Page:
Alex Dimitrov's third book, Love and Other Poems, is full of praise for the world we live in. Taking time as an overarching structure--specifically, the twelve months of the year--Dimitrov elevates the everyday, and speaks directly to the reader as if the poem were a phone call or a text message. From the personal to the cosmos, the moon to New York City, the speaker is convinced that love is "our best invention." Dimitrov doesn't resist joy, even in despair. These poems are curious about who we are as people and shamelessly interested in hope.

American Melancholy: Poems by Joyce Carol Oates

Joyce Carol Oates is one of our most insightful observers of the human heart and mind, and, with her acute social consciousness, one of the most insistent and inspired witnesses of a shared American history.

Oates is perhaps best known for her prodigious output of novels and short stories, many of which have become contemporary classics. However, Oates has also always been a faithful writer of poetry. American Melancholy showcases some of her finest work of the last few decades.

Covering subjects big and small, and written in an immediate and engaging style, this collection touches on both the personal and political. Loss, love, and memory are investigated, along with the upheavals of our modern age, the reality of our current predicaments, and the ravages of poverty, racism, and social unrest. Oates skillfully writes characters ranging from a former doctor at a Chinese People's Liberation Army hospital to Little Albert, a six-month-old infant who took part in a famous study that revealed evidence of classical conditioning in human beings.

American Serial Killers: the Epidemic Years 1950-2000 by Peter Vronsky

 With books like Serial Killers, Female Serial Killers and Sons of Cain, Peter Vronsky has established himself as the foremost expert on the history of serial killers. In this first definitive history of the Golden Age of American serial murder, when the number and body count of serial killers exploded, Vronsky tells the stories of the most unusual and prominent serial killings from the 1950s to the early twenty-first century. From Ted Bundy to the Golden State Killer, our fascination with these classic serial killers seems to grow by the day. American Serial Killers gives true crime junkies what they crave, with both perennial favorites (Ed Kemper, Jeffrey Dahmer) and lesser-known cases (Melvin Rees, Harvey Glatman).

Between Two Kingdoms: A Memoir of a Life Interrupted by Suleika Jaouad

 In the summer after graduating from college, Suleika Jaouad was preparing, as they say in commencement speeches, to enter "the real world." She had fallen in love and moved to Paris to pursue her dream of becoming a war correspondent. The real world she found, however, would take her into a very different kind of conflict zone.

It started with an itch--first on her feet, then up her legs, like a thousand invisible mosquito bites. Next came the exhaustion, and the six-hour naps that only deepened her fatigue. Then a trip to the doctor and, a few weeks shy of her twenty-third birthday, a diagnosis: leukemia, with a 35 percent chance of survival. Just like that, the life she had imagined for herself had gone up in flames. By the time Jaouad flew home to New York, she had lost her job, her apartment, and her independence. She would spend much of the next four years in a hospital bed, fighting for her life and chronicling the saga in a column for The New York Times.

When Jaouad finally walked out of the cancer ward--after three and a half years of chemo, a clinical trial, and a bone marrow transplant--she was, according to the doctors, cured. But as she would soon learn, a cure is not where the work of healing ends; it's where it begins. She had spent the past 1,500 days in desperate pursuit of one goal--to survive. And now that she'd done so, she realized that she had no idea how to live.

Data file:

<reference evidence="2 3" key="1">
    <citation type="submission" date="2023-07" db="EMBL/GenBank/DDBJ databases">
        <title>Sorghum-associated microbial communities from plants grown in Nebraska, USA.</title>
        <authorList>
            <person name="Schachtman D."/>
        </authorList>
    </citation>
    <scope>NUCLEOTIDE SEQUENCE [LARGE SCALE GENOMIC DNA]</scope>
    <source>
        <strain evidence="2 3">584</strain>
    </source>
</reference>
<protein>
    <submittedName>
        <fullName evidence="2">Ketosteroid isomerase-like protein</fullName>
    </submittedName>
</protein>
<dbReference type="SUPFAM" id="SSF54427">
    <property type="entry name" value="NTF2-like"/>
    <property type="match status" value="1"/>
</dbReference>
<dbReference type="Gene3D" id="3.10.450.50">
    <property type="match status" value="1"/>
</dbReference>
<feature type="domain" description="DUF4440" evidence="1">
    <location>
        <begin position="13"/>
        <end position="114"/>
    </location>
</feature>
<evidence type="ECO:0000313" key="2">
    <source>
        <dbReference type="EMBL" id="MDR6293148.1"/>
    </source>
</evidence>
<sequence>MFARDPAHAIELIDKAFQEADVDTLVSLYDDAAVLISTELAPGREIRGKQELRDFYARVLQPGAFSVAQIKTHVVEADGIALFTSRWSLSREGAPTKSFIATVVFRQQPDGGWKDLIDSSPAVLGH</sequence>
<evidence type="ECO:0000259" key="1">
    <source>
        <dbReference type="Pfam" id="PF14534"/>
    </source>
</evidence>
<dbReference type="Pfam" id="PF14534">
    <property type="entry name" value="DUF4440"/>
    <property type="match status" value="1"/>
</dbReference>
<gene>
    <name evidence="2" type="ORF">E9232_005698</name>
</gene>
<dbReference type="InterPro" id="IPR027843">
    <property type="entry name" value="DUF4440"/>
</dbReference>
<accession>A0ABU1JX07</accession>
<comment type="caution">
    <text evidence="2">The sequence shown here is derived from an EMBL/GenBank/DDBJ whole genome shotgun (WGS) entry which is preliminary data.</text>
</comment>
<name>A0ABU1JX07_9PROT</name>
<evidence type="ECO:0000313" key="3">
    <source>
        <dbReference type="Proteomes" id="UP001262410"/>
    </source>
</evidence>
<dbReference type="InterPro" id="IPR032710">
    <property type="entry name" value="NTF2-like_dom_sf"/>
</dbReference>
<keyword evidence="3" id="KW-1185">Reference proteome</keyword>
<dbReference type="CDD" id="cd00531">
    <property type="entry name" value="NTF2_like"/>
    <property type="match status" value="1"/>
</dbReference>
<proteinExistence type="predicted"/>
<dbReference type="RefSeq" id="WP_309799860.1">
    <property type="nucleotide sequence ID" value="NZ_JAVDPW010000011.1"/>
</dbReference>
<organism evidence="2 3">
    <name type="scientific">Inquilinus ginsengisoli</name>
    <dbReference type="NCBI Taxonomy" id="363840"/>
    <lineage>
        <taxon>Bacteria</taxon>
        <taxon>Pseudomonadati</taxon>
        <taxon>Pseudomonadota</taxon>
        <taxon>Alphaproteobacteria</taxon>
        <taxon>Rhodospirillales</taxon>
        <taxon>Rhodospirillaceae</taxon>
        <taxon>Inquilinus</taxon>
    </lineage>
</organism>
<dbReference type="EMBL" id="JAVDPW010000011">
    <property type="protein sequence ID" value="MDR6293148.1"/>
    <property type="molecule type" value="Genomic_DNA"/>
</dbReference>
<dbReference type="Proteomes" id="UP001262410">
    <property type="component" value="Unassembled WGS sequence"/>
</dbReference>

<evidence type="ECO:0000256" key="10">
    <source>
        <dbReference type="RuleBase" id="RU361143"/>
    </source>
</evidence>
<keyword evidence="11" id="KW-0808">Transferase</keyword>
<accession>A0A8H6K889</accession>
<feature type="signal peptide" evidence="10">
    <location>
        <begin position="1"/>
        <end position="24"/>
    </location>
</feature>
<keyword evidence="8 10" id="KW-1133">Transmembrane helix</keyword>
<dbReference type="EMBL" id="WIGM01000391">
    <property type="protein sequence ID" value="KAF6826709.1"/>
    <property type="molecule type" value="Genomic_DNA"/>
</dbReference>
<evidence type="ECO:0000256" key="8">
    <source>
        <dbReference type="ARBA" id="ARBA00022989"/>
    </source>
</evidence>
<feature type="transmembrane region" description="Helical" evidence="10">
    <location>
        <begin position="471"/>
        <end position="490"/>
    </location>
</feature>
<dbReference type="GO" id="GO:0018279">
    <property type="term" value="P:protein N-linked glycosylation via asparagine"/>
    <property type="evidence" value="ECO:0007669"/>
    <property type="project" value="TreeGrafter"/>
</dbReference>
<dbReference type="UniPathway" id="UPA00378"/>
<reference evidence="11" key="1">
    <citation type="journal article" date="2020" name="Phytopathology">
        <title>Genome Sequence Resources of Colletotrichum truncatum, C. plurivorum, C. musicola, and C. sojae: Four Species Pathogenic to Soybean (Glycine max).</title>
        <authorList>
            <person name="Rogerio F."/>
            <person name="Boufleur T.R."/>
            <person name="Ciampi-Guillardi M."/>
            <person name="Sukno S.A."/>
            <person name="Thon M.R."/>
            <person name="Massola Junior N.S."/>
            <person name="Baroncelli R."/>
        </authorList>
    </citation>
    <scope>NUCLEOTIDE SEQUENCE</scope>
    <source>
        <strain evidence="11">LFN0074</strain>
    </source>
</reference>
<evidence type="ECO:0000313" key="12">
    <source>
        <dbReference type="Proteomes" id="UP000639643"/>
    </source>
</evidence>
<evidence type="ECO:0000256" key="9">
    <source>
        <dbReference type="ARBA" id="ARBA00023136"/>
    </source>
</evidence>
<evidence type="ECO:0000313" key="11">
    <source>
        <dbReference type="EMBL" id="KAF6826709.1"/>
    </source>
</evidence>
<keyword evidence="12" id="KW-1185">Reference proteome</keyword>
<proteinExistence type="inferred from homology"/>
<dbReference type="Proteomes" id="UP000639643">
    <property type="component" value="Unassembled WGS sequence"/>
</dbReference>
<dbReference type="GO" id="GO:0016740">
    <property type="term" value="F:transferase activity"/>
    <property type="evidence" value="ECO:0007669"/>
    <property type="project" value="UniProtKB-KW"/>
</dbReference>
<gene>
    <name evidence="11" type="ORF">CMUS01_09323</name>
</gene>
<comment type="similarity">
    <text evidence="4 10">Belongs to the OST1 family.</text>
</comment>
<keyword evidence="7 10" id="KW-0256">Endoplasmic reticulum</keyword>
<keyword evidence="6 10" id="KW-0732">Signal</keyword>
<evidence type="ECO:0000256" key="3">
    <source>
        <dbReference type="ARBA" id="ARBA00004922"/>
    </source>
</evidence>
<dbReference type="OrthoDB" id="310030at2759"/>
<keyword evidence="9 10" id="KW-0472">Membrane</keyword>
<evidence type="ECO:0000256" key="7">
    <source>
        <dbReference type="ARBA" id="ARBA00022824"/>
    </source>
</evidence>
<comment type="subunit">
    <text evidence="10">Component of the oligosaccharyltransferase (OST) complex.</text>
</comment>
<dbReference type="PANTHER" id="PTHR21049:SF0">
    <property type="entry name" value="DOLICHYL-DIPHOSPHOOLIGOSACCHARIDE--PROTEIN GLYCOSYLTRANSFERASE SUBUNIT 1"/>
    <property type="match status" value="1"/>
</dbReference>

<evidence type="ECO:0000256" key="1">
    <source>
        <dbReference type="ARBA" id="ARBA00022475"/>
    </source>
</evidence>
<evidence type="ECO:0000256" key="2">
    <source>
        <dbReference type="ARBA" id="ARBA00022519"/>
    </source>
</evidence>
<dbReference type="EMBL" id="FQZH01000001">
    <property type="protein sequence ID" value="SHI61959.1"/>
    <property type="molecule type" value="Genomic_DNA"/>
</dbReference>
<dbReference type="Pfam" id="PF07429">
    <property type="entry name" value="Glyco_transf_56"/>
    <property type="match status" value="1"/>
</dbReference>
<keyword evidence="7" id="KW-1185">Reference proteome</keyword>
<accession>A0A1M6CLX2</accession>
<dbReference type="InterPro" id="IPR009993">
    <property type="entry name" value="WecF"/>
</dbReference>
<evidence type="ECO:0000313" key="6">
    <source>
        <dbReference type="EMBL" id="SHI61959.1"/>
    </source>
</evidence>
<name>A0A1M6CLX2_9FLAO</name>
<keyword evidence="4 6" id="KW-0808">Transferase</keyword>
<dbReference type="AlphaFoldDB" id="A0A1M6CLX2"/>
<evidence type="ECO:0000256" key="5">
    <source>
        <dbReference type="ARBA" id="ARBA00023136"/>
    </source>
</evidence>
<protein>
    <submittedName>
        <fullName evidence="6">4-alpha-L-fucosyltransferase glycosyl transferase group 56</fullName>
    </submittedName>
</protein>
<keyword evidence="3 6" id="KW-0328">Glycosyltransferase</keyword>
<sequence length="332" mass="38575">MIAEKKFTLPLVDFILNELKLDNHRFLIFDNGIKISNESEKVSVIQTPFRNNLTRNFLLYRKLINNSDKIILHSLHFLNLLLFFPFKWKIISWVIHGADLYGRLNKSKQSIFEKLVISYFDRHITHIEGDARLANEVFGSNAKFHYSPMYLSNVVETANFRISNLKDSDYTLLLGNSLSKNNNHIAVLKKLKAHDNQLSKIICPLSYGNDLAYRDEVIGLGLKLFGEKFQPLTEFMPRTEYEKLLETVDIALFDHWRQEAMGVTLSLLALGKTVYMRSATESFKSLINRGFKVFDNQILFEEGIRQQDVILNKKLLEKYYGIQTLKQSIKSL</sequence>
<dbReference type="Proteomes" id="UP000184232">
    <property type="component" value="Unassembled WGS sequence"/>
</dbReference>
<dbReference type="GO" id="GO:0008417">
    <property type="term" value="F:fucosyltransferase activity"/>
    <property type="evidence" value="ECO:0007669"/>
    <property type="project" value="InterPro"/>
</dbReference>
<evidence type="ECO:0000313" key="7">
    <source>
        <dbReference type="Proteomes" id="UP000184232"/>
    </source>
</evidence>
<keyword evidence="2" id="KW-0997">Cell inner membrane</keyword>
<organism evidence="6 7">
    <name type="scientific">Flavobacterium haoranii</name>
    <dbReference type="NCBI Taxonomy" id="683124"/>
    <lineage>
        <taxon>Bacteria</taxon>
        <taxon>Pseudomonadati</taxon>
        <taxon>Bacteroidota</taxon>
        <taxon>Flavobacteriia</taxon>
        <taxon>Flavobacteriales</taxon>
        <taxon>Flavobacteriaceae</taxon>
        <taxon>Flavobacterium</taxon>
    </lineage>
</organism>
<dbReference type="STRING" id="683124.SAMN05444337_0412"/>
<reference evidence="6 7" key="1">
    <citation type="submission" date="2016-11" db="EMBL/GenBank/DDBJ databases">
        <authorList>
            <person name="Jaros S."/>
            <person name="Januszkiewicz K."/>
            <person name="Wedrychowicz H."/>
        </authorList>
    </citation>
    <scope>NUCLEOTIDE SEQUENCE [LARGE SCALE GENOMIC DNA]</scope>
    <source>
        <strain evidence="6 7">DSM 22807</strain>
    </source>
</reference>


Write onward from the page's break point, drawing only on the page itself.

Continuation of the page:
How would she reenter the world and live again? How could she reclaim what had been lost? Jaouad embarked--with her new best friend, Oscar, a scruffy terrier mutt--on a 100-day, 15,000-mile road trip across the country. She set out to meet some of the strangers who had written to her during her years in the hospital: a teenage girl in Florida also recovering from cancer; a teacher in California grieving the death of her son; a death-row inmate in Texas who'd spent his own years confined to a room. What she learned on this trip is that the divide between sick and well is porous, that the vast majority of us will travel back and forth between these realms throughout our lives. Between Two Kingdoms is a profound chronicle of survivorship and a fierce, tender, and inspiring exploration of what it means to begin again.

The Good Girls: An Ordinary Killing by Sonia Faleiro

 The girls' names were Padma and Lalli, but they were so inseparable that people in the village called them Padma Lalli. Sixteen-year-old Padma sparked and burned. Fourteen-year-old Lalli was an incorrigible romantic.

They grew up in Katra Sadatganj, an eye-blink of a village in western Uttar Pradesh crammed into less than one square mile of land. It was out in the fields, in the middle of mango season, that the rumors started.

Then one night in the summer of 2014 the girls went missing; and hours later they were found hanging in the orchard. Who they were, and what had happened to them, was already less important than what their disappearance meant to the people left behind.

In the ensuing months, the investigation into their deaths would implode everything that their small community held to be true, and instigate a national conversation about sex and violence. Slipping deftly behind political maneuvering, caste systems and codes of honor in a village in northern India, The Good Girls returns to the scene of Padma and Lalli's short lives and shameful deaths, and dares to ask: what is the human cost of shame?

The Power Wish: Japan's Leading Astrologer Reveal's the Moon's Secrets for Finding Success, Happiness, and the favor of the Universe by Keiko, translated by Rieko Yamanaka

 Summon the energy of the universe to make your dreams come true with this bestselling guide to a powerful method by Japan's leading astrologer.


A million-copy bestselling author in Japan, Keiko is now sharing her secrets with the world. The Moon, according to Keiko, is Earth's helpdesk, a liaison between Earth and the other planets, delivering our wishes to the universe. With Keiko's Power Wish Method, you will learn to speak the language of the Moon and the stars--specifically, how to . . .

- wish upon the New Moon and the Full Moon--the phases when the Moon is available to help you;
- make your wishes using words of high vibration that have the greatest cosmic resonance and fortune-boosting potential;
- get the universe in the mood to help by embracing gratitude and positivity;
- time your wishes to harness the particular strengths of all twelve zodiac signs, such as the speed of Aries, the financial expertise of Taurus, and the transformative power of Scorpio.

With Keiko as your astrological coach, you don't merely wait for the universe to fulfill your dreams; you become actively involved in charting a path for your life--and in finding the love, happiness, and success you've always desired.


Astrology is not fortune telling, but rather the skill to read the energy of the stars. --Keiko